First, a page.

The shows are out of this world

Feb 5th, 2014 | By | Category: Spotlight

Pierce College’s Science Dome, located on the Fort Steilacoom campus in Lakewood, offers visitors the show of a lifetime for the price of a latte.

Hillary Stephens, associate professor of physics and astronomy and the dome’s coordinator, explained that the first half-hour of the show could consist of a tour of that night’s sky, or it could cover things like black holes.

The digital planetarium allows visitors to go just about anywhere in the known universe, she said.

“You are sitting underneath and we can project whatever we want up there,” she said. “If you can put it on a computer screen, we can put it on the dome. We can simulate the night sky or the view out of a space ship.”

The presenters are either college students or staff, and they put the content together. Stephens said everyone is extremely excited to offer the public such a rare view of the universe.

After the presentations, there is a half-hour dome video. “You feel like you are flying through space in your chair,” said Stephens.

The three public shows each week run at 7 p.m. on Friday and 2 and 3:15 in the afternoon on Saturdays. The 2 o’clock show is geared toward children ages 3 to 8 years old, and Stephens said a lot of grandparents bring their grandchildren to that presentation.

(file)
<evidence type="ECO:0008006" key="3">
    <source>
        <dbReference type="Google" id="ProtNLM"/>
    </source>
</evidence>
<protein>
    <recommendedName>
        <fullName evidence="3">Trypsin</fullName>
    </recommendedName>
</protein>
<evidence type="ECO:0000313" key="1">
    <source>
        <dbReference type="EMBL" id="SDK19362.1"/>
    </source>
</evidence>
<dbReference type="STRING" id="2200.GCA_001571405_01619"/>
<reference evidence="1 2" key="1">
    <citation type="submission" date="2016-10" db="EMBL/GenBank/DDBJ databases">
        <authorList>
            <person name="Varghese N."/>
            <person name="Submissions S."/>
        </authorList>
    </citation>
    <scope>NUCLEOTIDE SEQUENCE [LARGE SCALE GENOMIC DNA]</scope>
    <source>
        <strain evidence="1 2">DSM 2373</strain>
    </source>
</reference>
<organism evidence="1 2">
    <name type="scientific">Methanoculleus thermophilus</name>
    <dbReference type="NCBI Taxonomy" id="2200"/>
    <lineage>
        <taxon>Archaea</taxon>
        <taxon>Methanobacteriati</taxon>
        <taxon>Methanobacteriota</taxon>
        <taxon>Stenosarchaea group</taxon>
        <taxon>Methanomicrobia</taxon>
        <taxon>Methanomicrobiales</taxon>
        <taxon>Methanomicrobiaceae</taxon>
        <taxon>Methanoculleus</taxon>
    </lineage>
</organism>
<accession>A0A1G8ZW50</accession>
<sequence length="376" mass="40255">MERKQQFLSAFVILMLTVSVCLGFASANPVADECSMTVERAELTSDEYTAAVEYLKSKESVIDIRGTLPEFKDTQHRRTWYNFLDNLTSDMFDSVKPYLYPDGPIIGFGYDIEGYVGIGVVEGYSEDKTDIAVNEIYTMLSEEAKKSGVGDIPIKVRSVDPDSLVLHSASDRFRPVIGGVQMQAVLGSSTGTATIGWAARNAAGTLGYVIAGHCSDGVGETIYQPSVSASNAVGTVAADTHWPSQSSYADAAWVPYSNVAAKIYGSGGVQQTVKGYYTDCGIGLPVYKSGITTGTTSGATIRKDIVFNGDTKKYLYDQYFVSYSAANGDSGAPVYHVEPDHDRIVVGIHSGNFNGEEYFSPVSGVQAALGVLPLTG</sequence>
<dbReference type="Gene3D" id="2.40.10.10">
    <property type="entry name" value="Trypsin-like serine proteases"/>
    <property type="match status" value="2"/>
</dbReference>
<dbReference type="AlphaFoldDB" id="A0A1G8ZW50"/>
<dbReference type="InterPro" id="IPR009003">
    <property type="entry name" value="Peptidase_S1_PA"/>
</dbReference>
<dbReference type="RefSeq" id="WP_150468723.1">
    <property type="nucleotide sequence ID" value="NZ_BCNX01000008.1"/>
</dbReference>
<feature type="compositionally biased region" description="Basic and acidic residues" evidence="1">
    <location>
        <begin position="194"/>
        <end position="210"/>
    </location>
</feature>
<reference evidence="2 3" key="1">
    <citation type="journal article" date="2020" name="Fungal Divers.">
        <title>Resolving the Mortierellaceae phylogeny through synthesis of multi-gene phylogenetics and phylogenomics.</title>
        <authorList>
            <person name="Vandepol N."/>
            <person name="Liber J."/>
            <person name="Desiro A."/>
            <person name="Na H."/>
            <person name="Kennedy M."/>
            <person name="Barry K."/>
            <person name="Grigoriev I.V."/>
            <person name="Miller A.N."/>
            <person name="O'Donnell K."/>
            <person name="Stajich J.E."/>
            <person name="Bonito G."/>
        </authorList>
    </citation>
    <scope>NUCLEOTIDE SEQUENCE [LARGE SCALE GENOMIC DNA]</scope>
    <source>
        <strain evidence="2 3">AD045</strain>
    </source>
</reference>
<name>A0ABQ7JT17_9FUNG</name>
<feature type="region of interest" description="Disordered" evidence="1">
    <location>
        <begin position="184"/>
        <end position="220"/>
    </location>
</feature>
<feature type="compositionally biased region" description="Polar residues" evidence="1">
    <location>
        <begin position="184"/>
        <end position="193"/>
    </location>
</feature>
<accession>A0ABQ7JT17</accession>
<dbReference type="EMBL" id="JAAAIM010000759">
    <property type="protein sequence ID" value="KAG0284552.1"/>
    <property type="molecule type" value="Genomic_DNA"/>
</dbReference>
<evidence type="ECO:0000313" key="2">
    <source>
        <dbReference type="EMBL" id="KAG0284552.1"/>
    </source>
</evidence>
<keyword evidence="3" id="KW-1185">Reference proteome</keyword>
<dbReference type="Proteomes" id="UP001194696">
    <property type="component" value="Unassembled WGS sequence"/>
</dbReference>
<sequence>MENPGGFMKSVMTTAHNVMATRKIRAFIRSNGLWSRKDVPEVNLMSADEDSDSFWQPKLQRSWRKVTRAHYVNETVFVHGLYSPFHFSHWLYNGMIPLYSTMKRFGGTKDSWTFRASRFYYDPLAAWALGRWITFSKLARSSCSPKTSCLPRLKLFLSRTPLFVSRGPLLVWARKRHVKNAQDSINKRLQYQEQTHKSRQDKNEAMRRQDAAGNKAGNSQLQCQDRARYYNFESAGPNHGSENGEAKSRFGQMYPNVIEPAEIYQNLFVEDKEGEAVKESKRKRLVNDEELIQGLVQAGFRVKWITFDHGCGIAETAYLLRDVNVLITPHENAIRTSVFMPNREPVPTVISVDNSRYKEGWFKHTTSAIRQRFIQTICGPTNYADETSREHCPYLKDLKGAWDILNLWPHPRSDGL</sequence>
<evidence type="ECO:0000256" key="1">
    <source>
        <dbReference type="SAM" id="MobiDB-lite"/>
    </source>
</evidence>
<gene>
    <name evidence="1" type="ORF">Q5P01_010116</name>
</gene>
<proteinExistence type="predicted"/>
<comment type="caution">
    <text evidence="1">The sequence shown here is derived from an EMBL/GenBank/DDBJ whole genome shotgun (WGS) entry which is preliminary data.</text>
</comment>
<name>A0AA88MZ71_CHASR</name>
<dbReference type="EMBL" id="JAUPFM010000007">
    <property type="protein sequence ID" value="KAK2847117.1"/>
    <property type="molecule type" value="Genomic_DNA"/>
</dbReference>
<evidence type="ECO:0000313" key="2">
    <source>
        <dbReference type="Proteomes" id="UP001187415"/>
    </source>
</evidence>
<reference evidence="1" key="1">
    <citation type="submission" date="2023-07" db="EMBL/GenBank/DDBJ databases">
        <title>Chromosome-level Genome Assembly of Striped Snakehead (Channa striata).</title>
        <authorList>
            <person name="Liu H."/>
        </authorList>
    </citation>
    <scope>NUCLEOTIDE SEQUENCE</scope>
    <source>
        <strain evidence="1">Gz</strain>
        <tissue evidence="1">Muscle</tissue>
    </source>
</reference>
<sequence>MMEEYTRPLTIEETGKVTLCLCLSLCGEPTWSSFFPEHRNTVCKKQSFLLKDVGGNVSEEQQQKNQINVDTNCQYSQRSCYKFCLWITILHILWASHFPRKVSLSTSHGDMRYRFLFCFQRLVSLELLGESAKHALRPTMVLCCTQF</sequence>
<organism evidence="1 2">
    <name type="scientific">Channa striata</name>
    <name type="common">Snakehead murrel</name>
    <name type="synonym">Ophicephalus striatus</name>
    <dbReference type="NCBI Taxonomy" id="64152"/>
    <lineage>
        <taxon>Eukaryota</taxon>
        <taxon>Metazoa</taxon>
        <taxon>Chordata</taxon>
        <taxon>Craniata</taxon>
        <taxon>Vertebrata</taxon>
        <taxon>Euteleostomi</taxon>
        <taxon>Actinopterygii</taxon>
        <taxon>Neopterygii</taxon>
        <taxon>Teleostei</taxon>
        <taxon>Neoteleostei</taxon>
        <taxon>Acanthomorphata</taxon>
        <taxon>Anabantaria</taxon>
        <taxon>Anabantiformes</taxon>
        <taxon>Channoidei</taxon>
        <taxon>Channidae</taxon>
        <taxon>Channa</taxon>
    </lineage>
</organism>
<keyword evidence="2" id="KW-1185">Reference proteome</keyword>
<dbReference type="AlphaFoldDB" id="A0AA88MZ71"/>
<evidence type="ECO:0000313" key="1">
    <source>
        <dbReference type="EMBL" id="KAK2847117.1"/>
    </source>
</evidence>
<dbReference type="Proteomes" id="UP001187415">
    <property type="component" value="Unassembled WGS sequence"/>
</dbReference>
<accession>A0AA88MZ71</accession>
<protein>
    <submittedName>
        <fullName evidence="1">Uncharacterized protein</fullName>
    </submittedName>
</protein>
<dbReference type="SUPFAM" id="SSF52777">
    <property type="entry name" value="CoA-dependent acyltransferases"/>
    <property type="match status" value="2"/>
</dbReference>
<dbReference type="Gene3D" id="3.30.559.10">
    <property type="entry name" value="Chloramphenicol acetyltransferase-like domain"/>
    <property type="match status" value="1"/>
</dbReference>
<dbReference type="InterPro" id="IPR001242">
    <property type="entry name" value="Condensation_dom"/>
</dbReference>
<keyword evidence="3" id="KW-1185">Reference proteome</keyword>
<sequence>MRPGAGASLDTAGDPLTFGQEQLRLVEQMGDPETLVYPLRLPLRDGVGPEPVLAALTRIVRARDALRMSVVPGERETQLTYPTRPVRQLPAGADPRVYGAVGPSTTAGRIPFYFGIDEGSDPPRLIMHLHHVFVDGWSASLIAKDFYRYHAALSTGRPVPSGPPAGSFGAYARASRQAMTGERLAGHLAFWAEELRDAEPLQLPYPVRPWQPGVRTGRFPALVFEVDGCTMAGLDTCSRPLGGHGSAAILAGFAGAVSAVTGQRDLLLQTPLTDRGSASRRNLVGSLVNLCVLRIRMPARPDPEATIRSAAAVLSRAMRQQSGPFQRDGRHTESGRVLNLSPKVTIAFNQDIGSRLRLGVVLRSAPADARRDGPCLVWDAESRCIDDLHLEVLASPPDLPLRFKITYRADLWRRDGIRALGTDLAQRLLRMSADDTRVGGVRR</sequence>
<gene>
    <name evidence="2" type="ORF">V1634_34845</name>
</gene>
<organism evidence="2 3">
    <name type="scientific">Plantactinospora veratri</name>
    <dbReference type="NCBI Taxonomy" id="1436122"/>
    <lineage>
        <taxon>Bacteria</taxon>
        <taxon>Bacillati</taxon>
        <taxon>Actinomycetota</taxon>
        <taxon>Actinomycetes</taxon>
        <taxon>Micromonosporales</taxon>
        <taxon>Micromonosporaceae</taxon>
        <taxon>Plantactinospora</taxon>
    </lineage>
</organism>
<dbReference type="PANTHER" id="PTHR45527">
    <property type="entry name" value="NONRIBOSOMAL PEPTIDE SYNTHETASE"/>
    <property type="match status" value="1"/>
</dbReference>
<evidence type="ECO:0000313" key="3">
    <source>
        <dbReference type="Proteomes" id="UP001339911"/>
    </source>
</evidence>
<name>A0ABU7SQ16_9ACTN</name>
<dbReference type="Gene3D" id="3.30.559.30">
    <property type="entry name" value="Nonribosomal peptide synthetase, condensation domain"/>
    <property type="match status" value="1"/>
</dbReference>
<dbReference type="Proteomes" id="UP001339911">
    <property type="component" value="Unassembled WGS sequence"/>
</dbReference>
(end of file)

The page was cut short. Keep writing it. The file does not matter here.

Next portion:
During the 2 p.m. show, there is an open space in the front of the auditorium for the children to sit on the floor. “The presenter has hands-on activities for them to do,” Stephens said, adding that an upcoming presentation, titled “Comets, Asteroids and Meteors, Oh My,” is guaranteed to thrill. Adults attending the 2 p.m. Saturday show with children are admitted free, and the show lasts 45 minutes. Prices for the other shows are $3 for children up to 18 and $6 for adults.

Hall lights are left on for the 2 o’clock show for any children who might become uncomfortable in the dark.

The planetarium’s goal, said Stephens, is to be used for classes, but also to reach out to the public by “bringing science to the community and having them get interested in it and learn.”

Since the programs repeat every five weeks, visitors are encouraged to return to the planetarium often to see a new show.

Stephens teaches classes on astrobiology at Pierce College. She said her high school physics and astronomy teacher sparked her interest in the field.

“I think one of the things that has always captured me is the idea that there is just so much out there that we don’t know, and being part of discovering that is awesome,” she said.

The planetarium will hold another public event on March 14 called “Pi Day,” said Stephens.

The Fort Steilacoom campus is at 9401 Farwest Dr. More information about the planetarium can be found at piercecollegedome.com.

Hillary Stephens, an associate professor of physics and astronomy, is among presenters at Science Dome shows. “We can simulate the night sky or the view out of a space ship,” she said. (Pierce College/courtesy photo)

Hillary Stephens, an associate professor of physics and astronomy, is among presenters at Science Dome shows. “We can simulate the night sky or the view out of a space ship,” she said. (Pierce College/courtesy photo)

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